Pictures in the Mind

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‘With their small size and brightly colored cloth covers, Slightly Foxed Editions resemble jewels in book form, a literary treasure chest. And here is treasure indeed. Each book contains a memoir of a singular individual, revealing many facets of human nature in all its richness and complexity. Most are reprints, revived from the archives of the past for a new generation of discerning readers. While some are attached to well-known names like Rosemary Sutcliff and Graham Greene, many are from authors who have lapsed into obscurity.

In the latter category is Country Boy, a moving yet supremely unsentimental account of a boy’s life within an English farm laborer’s family just over a century ago. Deep feeling and clear-eyed observation merge to create a memorable, distinct picture of that vanished world and of the brave, struggling souls who inhabited it. The country life is neither idealized as a pastoral Arcadia, as we tend to see it today, nor demonized as a hotbed of vice and squalor, as certain novelists would have it. Both the beauties and the drawbacks of traditional rural life are described in calm, measured prose that brings a place and people vividly before us, with few judgments but many telling details.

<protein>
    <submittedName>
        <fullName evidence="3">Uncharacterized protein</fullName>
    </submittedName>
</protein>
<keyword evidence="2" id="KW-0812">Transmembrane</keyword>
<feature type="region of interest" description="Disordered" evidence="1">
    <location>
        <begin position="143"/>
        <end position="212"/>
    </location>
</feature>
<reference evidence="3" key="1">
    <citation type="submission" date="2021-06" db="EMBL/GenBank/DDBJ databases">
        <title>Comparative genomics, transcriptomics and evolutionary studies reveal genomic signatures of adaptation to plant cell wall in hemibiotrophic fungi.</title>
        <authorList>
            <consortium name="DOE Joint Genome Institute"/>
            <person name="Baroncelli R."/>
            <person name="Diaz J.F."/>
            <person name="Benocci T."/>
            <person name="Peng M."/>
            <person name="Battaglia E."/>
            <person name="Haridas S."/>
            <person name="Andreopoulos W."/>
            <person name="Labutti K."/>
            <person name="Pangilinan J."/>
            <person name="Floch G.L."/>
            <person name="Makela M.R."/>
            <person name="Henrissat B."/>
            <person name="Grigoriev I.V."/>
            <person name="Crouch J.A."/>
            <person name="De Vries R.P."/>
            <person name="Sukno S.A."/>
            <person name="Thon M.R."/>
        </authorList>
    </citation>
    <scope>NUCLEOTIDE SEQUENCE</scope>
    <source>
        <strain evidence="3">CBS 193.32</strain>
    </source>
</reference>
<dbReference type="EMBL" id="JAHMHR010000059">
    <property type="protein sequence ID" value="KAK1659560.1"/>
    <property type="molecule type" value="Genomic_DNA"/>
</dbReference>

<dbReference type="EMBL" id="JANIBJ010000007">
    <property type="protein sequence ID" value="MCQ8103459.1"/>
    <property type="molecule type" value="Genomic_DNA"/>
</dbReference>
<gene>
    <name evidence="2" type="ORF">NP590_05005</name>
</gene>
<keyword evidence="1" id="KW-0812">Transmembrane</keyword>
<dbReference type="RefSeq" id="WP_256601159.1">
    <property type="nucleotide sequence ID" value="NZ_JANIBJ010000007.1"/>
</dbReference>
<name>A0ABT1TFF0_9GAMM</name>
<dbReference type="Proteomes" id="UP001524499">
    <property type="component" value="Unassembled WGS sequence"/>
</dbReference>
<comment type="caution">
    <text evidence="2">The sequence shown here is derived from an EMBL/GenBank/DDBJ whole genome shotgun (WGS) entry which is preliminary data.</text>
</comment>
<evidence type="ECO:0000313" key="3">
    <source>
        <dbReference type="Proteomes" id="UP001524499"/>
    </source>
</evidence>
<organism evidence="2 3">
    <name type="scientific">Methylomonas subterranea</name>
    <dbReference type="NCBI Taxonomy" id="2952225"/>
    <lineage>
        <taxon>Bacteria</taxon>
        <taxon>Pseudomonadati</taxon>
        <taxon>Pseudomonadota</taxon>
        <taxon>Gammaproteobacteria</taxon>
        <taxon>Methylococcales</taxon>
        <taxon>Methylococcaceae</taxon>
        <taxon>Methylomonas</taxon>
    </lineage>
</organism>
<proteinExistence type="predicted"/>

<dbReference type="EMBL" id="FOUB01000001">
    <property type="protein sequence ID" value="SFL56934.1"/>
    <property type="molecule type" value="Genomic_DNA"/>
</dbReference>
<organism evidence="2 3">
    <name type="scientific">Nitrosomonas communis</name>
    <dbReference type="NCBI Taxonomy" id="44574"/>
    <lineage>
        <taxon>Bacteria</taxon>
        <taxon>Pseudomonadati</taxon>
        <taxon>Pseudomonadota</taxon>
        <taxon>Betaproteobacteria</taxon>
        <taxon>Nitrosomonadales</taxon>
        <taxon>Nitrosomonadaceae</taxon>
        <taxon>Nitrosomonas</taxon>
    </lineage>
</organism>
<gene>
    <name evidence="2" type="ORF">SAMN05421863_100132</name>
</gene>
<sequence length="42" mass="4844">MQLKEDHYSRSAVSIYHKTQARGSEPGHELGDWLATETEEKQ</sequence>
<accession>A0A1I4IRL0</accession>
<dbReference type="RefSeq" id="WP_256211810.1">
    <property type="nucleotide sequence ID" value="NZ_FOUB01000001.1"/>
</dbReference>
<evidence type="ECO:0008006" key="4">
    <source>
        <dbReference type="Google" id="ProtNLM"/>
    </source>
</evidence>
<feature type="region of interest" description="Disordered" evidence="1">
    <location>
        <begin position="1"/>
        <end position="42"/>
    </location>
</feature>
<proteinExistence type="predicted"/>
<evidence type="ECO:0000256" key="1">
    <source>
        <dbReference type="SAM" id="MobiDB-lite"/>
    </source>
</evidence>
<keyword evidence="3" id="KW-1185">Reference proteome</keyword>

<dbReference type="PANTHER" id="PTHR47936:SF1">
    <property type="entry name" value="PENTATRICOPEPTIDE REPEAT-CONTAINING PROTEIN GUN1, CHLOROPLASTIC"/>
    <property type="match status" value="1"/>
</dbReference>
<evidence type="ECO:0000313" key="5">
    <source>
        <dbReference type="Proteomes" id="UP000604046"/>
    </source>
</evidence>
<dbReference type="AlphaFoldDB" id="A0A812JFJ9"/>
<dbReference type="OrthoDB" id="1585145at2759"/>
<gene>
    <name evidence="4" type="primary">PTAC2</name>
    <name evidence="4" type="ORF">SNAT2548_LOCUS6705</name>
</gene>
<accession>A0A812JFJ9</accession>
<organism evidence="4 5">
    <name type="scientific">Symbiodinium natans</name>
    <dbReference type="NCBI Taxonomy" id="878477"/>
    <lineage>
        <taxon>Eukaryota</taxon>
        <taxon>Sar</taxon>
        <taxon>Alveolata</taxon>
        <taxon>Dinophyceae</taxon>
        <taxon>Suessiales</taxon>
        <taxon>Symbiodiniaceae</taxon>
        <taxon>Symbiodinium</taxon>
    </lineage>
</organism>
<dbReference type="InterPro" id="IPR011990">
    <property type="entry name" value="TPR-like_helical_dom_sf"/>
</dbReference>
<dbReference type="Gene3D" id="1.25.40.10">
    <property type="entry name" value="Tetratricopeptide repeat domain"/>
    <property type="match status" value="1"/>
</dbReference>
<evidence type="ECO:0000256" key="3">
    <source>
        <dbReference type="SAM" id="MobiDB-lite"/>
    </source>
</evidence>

Most memorable to me were the passages in which the author describes his longing for something different, a way into the wider world revealed to him by the scraps of literature he was able to pick up within his outwardly impoverished existence. How he treasured and sought and ultimately used these to grow into something more than the fate he was born to forms a narrative as gripping as that as any novel. For those of us who value reading above nearly all other pleasures and benefits of life, he articulates experiences and feelings that we can share no matter what the circumstances of our birth or upbringing.

The coloured words flashed out and entranced my fancy. They drew pictures in my mind. Words became magical, incantations, abracadabra which called up spirits. My dormant imagination opened like a flower in the sun. Life at home was drab and colorless, with nothing to light up the dull monotony of the unchanging days. Here in books was a limitless world that I could have for my own. It was like coming up from the bottom of the ocean and seeing the universe for the first time.

Country Boy is a real gem, one I’m sure I’ll return to often for its wisdom, insight, and compassion. I do wish that the story could have been continued; this was the author’s only memoir, and it breaks off at a very exciting point. But he didn’t set out to chronicle his whole life, only to capture a certain bygone time, and that he does to perfection.’

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